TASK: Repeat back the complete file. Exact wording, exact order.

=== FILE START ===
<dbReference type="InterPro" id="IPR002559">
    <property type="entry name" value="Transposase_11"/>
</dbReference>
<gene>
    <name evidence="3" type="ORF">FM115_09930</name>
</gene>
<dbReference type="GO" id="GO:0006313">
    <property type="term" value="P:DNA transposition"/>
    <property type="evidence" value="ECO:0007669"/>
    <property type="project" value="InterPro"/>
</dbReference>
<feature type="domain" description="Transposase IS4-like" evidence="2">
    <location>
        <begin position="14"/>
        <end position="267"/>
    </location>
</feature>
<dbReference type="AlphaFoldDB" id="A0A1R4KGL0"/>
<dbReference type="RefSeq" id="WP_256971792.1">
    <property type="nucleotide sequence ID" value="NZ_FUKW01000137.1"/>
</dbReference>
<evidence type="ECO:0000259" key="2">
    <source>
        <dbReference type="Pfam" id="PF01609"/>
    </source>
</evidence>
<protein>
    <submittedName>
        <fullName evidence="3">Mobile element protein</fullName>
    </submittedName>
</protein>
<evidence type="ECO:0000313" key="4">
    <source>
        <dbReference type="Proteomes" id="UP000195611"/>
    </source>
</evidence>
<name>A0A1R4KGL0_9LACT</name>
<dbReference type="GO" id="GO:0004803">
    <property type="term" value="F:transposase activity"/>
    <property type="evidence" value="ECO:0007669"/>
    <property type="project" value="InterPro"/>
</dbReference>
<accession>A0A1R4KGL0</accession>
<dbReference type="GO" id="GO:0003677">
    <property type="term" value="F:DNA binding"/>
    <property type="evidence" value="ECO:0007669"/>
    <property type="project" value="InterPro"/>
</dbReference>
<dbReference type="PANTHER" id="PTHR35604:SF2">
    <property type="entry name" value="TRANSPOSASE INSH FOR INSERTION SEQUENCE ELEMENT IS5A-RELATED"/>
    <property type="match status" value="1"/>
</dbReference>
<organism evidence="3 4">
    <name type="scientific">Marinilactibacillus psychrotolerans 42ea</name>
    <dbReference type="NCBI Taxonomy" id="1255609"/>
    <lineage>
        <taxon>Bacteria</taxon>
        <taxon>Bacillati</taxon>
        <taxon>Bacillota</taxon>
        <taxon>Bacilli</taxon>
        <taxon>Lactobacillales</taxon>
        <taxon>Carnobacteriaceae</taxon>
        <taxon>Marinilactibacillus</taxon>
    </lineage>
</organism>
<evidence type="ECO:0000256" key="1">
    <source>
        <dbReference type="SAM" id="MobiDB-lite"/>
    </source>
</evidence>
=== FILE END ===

<dbReference type="InterPro" id="IPR002559">
    <property type="entry name" value="Transposase_11"/>
</dbReference>
<gene>
    <name evidence="3" type="ORF">FM115_09930</name>
</gene>
<dbReference type="GO" id="GO:0006313">
    <property type="term" value="P:DNA transposition"/>
    <property type="evidence" value="ECO:0007669"/>
    <property type="project" value="InterPro"/>
</dbReference>
<feature type="domain" description="Transposase IS4-like" evidence="2">
    <location>
        <begin position="14"/>
        <end position="267"/>
    </location>
</feature>
<dbReference type="AlphaFoldDB" id="A0A1R4KGL0"/>
<dbReference type="RefSeq" id="WP_256971792.1">
    <property type="nucleotide sequence ID" value="NZ_FUKW01000137.1"/>
</dbReference>
<evidence type="ECO:0000259" key="2">
    <source>
        <dbReference type="Pfam" id="PF01609"/>
    </source>
</evidence>
<protein>
    <submittedName>
        <fullName evidence="3">Mobile element protein</fullName>
    </submittedName>
</protein>
<evidence type="ECO:0000313" key="4">
    <source>
        <dbReference type="Proteomes" id="UP000195611"/>
    </source>
</evidence>
<name>A0A1R4KGL0_9LACT</name>
<dbReference type="GO" id="GO:0004803">
    <property type="term" value="F:transposase activity"/>
    <property type="evidence" value="ECO:0007669"/>
    <property type="project" value="InterPro"/>
</dbReference>
<accession>A0A1R4KGL0</accession>
<dbReference type="GO" id="GO:0003677">
    <property type="term" value="F:DNA binding"/>
    <property type="evidence" value="ECO:0007669"/>
    <property type="project" value="InterPro"/>
</dbReference>
<dbReference type="PANTHER" id="PTHR35604:SF2">
    <property type="entry name" value="TRANSPOSASE INSH FOR INSERTION SEQUENCE ELEMENT IS5A-RELATED"/>
    <property type="match status" value="1"/>
</dbReference>
<organism evidence="3 4">
    <name type="scientific">Marinilactibacillus psychrotolerans 42ea</name>
    <dbReference type="NCBI Taxonomy" id="1255609"/>
    <lineage>
        <taxon>Bacteria</taxon>
        <taxon>Bacillati</taxon>
        <taxon>Bacillota</taxon>
        <taxon>Bacilli</taxon>
        <taxon>Lactobacillales</taxon>
        <taxon>Carnobacteriaceae</taxon>
        <taxon>Marinilactibacillus</taxon>
    </lineage>
</organism>
<evidence type="ECO:0000256" key="1">
    <source>
        <dbReference type="SAM" id="MobiDB-lite"/>
    </source>
</evidence>